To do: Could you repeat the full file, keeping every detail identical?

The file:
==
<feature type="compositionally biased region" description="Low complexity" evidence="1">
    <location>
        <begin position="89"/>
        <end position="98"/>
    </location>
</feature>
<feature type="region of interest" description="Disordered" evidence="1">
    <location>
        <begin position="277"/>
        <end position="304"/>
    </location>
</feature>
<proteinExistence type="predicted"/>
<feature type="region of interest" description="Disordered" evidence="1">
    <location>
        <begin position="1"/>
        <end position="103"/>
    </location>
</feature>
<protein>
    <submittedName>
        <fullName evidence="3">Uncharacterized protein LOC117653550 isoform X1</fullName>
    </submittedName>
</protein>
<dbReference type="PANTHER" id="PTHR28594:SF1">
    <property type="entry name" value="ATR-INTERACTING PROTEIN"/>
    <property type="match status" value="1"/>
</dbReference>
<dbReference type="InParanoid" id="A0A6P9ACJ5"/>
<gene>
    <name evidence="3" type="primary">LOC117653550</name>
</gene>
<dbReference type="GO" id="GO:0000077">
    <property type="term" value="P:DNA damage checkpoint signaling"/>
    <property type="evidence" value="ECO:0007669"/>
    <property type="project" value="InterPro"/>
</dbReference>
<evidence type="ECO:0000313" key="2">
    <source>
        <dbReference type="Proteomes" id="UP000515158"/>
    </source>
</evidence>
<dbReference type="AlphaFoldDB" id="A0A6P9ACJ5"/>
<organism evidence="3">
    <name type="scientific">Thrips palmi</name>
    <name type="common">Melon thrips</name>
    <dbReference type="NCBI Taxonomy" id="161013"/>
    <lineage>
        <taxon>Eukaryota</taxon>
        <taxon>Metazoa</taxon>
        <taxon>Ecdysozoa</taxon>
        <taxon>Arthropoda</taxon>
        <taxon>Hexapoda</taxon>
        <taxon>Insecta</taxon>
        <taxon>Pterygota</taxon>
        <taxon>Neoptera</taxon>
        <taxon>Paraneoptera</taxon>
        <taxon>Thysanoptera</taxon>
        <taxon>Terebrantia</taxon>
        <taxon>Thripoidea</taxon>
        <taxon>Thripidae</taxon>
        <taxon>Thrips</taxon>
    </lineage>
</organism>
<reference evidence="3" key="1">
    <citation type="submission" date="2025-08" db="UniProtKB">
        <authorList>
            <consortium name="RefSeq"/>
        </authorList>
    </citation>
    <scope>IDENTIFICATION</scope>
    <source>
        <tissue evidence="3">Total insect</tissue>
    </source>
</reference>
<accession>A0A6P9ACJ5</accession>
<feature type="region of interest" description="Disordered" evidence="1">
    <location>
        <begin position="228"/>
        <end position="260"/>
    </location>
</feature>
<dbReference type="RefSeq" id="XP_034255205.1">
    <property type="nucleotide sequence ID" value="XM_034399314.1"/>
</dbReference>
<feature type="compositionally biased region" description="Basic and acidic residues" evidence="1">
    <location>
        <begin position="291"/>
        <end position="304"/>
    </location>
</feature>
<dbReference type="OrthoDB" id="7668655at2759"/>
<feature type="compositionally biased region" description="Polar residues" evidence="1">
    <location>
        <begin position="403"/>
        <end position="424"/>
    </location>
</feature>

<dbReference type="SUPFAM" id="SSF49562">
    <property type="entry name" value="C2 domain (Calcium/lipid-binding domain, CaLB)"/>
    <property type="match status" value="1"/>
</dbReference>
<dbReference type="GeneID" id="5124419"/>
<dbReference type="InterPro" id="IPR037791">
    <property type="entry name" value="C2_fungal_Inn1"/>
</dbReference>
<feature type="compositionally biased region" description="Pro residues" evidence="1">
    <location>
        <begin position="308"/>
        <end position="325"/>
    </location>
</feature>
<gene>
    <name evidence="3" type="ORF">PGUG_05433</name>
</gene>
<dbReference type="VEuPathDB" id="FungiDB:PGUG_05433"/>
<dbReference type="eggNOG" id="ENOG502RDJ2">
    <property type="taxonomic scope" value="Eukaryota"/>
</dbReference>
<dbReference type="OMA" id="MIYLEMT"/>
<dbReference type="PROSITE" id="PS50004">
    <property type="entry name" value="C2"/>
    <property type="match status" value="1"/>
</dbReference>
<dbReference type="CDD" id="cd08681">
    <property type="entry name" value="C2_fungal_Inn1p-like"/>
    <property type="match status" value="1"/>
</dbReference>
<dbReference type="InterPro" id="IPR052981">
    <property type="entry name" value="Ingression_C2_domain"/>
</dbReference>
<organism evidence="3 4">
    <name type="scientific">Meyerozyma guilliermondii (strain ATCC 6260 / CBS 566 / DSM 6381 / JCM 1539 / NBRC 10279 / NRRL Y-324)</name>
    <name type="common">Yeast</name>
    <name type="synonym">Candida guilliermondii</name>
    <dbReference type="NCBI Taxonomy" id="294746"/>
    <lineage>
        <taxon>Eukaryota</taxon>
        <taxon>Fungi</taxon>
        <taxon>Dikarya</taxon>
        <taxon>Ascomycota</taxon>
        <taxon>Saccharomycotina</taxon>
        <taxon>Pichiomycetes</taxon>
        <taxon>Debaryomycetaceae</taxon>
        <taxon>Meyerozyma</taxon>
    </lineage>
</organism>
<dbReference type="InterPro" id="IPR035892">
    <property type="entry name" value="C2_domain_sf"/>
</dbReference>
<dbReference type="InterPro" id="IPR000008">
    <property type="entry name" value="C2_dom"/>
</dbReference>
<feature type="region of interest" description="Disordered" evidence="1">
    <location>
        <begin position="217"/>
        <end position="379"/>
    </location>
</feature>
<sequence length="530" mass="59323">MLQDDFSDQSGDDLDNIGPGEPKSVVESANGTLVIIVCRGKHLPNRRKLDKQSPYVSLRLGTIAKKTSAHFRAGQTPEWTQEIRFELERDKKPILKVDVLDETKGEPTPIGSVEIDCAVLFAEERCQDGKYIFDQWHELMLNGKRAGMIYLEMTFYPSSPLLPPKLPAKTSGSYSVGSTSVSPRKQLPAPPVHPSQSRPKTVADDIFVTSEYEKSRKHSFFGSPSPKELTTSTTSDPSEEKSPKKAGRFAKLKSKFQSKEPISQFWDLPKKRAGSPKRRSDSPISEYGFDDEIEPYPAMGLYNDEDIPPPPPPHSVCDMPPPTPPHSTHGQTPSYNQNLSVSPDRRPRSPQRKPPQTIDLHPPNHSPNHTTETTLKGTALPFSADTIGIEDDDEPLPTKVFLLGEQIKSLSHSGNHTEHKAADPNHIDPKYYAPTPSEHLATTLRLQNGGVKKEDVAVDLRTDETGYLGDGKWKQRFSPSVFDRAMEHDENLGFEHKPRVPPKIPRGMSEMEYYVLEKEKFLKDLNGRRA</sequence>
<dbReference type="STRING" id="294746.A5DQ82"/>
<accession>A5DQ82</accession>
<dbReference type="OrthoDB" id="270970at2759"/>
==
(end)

<feature type="compositionally biased region" description="Low complexity" evidence="1">
    <location>
        <begin position="89"/>
        <end position="98"/>
    </location>
</feature>
<feature type="region of interest" description="Disordered" evidence="1">
    <location>
        <begin position="277"/>
        <end position="304"/>
    </location>
</feature>
<proteinExistence type="predicted"/>
<feature type="region of interest" description="Disordered" evidence="1">
    <location>
        <begin position="1"/>
        <end position="103"/>
    </location>
</feature>
<protein>
    <submittedName>
        <fullName evidence="3">Uncharacterized protein LOC117653550 isoform X1</fullName>
    </submittedName>
</protein>
<dbReference type="PANTHER" id="PTHR28594:SF1">
    <property type="entry name" value="ATR-INTERACTING PROTEIN"/>
    <property type="match status" value="1"/>
</dbReference>
<dbReference type="InParanoid" id="A0A6P9ACJ5"/>
<gene>
    <name evidence="3" type="primary">LOC117653550</name>
</gene>
<dbReference type="GO" id="GO:0000077">
    <property type="term" value="P:DNA damage checkpoint signaling"/>
    <property type="evidence" value="ECO:0007669"/>
    <property type="project" value="InterPro"/>
</dbReference>
<evidence type="ECO:0000313" key="2">
    <source>
        <dbReference type="Proteomes" id="UP000515158"/>
    </source>
</evidence>
<dbReference type="AlphaFoldDB" id="A0A6P9ACJ5"/>
<organism evidence="3">
    <name type="scientific">Thrips palmi</name>
    <name type="common">Melon thrips</name>
    <dbReference type="NCBI Taxonomy" id="161013"/>
    <lineage>
        <taxon>Eukaryota</taxon>
        <taxon>Metazoa</taxon>
        <taxon>Ecdysozoa</taxon>
        <taxon>Arthropoda</taxon>
        <taxon>Hexapoda</taxon>
        <taxon>Insecta</taxon>
        <taxon>Pterygota</taxon>
        <taxon>Neoptera</taxon>
        <taxon>Paraneoptera</taxon>
        <taxon>Thysanoptera</taxon>
        <taxon>Terebrantia</taxon>
        <taxon>Thripoidea</taxon>
        <taxon>Thripidae</taxon>
        <taxon>Thrips</taxon>
    </lineage>
</organism>
<reference evidence="3" key="1">
    <citation type="submission" date="2025-08" db="UniProtKB">
        <authorList>
            <consortium name="RefSeq"/>
        </authorList>
    </citation>
    <scope>IDENTIFICATION</scope>
    <source>
        <tissue evidence="3">Total insect</tissue>
    </source>
</reference>
<accession>A0A6P9ACJ5</accession>
<feature type="region of interest" description="Disordered" evidence="1">
    <location>
        <begin position="228"/>
        <end position="260"/>
    </location>
</feature>
<dbReference type="RefSeq" id="XP_034255205.1">
    <property type="nucleotide sequence ID" value="XM_034399314.1"/>
</dbReference>
<feature type="compositionally biased region" description="Basic and acidic residues" evidence="1">
    <location>
        <begin position="291"/>
        <end position="304"/>
    </location>
</feature>
<dbReference type="OrthoDB" id="7668655at2759"/>
<feature type="compositionally biased region" description="Polar residues" evidence="1">
    <location>
        <begin position="403"/>
        <end position="424"/>
    </location>
</feature>

<dbReference type="SUPFAM" id="SSF49562">
    <property type="entry name" value="C2 domain (Calcium/lipid-binding domain, CaLB)"/>
    <property type="match status" value="1"/>
</dbReference>
<dbReference type="GeneID" id="5124419"/>
<dbReference type="InterPro" id="IPR037791">
    <property type="entry name" value="C2_fungal_Inn1"/>
</dbReference>
<feature type="compositionally biased region" description="Pro residues" evidence="1">
    <location>
        <begin position="308"/>
        <end position="325"/>
    </location>
</feature>
<gene>
    <name evidence="3" type="ORF">PGUG_05433</name>
</gene>
<dbReference type="VEuPathDB" id="FungiDB:PGUG_05433"/>
<dbReference type="eggNOG" id="ENOG502RDJ2">
    <property type="taxonomic scope" value="Eukaryota"/>
</dbReference>
<dbReference type="OMA" id="MIYLEMT"/>
<dbReference type="PROSITE" id="PS50004">
    <property type="entry name" value="C2"/>
    <property type="match status" value="1"/>
</dbReference>
<dbReference type="CDD" id="cd08681">
    <property type="entry name" value="C2_fungal_Inn1p-like"/>
    <property type="match status" value="1"/>
</dbReference>
<dbReference type="InterPro" id="IPR052981">
    <property type="entry name" value="Ingression_C2_domain"/>
</dbReference>
<organism evidence="3 4">
    <name type="scientific">Meyerozyma guilliermondii (strain ATCC 6260 / CBS 566 / DSM 6381 / JCM 1539 / NBRC 10279 / NRRL Y-324)</name>
    <name type="common">Yeast</name>
    <name type="synonym">Candida guilliermondii</name>
    <dbReference type="NCBI Taxonomy" id="294746"/>
    <lineage>
        <taxon>Eukaryota</taxon>
        <taxon>Fungi</taxon>
        <taxon>Dikarya</taxon>
        <taxon>Ascomycota</taxon>
        <taxon>Saccharomycotina</taxon>
        <taxon>Pichiomycetes</taxon>
        <taxon>Debaryomycetaceae</taxon>
        <taxon>Meyerozyma</taxon>
    </lineage>
</organism>
<dbReference type="InterPro" id="IPR035892">
    <property type="entry name" value="C2_domain_sf"/>
</dbReference>
<dbReference type="InterPro" id="IPR000008">
    <property type="entry name" value="C2_dom"/>
</dbReference>
<feature type="region of interest" description="Disordered" evidence="1">
    <location>
        <begin position="217"/>
        <end position="379"/>
    </location>
</feature>
<sequence length="530" mass="59323">MLQDDFSDQSGDDLDNIGPGEPKSVVESANGTLVIIVCRGKHLPNRRKLDKQSPYVSLRLGTIAKKTSAHFRAGQTPEWTQEIRFELERDKKPILKVDVLDETKGEPTPIGSVEIDCAVLFAEERCQDGKYIFDQWHELMLNGKRAGMIYLEMTFYPSSPLLPPKLPAKTSGSYSVGSTSVSPRKQLPAPPVHPSQSRPKTVADDIFVTSEYEKSRKHSFFGSPSPKELTTSTTSDPSEEKSPKKAGRFAKLKSKFQSKEPISQFWDLPKKRAGSPKRRSDSPISEYGFDDEIEPYPAMGLYNDEDIPPPPPPHSVCDMPPPTPPHSTHGQTPSYNQNLSVSPDRRPRSPQRKPPQTIDLHPPNHSPNHTTETTLKGTALPFSADTIGIEDDDEPLPTKVFLLGEQIKSLSHSGNHTEHKAADPNHIDPKYYAPTPSEHLATTLRLQNGGVKKEDVAVDLRTDETGYLGDGKWKQRFSPSVFDRAMEHDENLGFEHKPRVPPKIPRGMSEMEYYVLEKEKFLKDLNGRRA</sequence>
<dbReference type="STRING" id="294746.A5DQ82"/>
<accession>A5DQ82</accession>
<dbReference type="OrthoDB" id="270970at2759"/>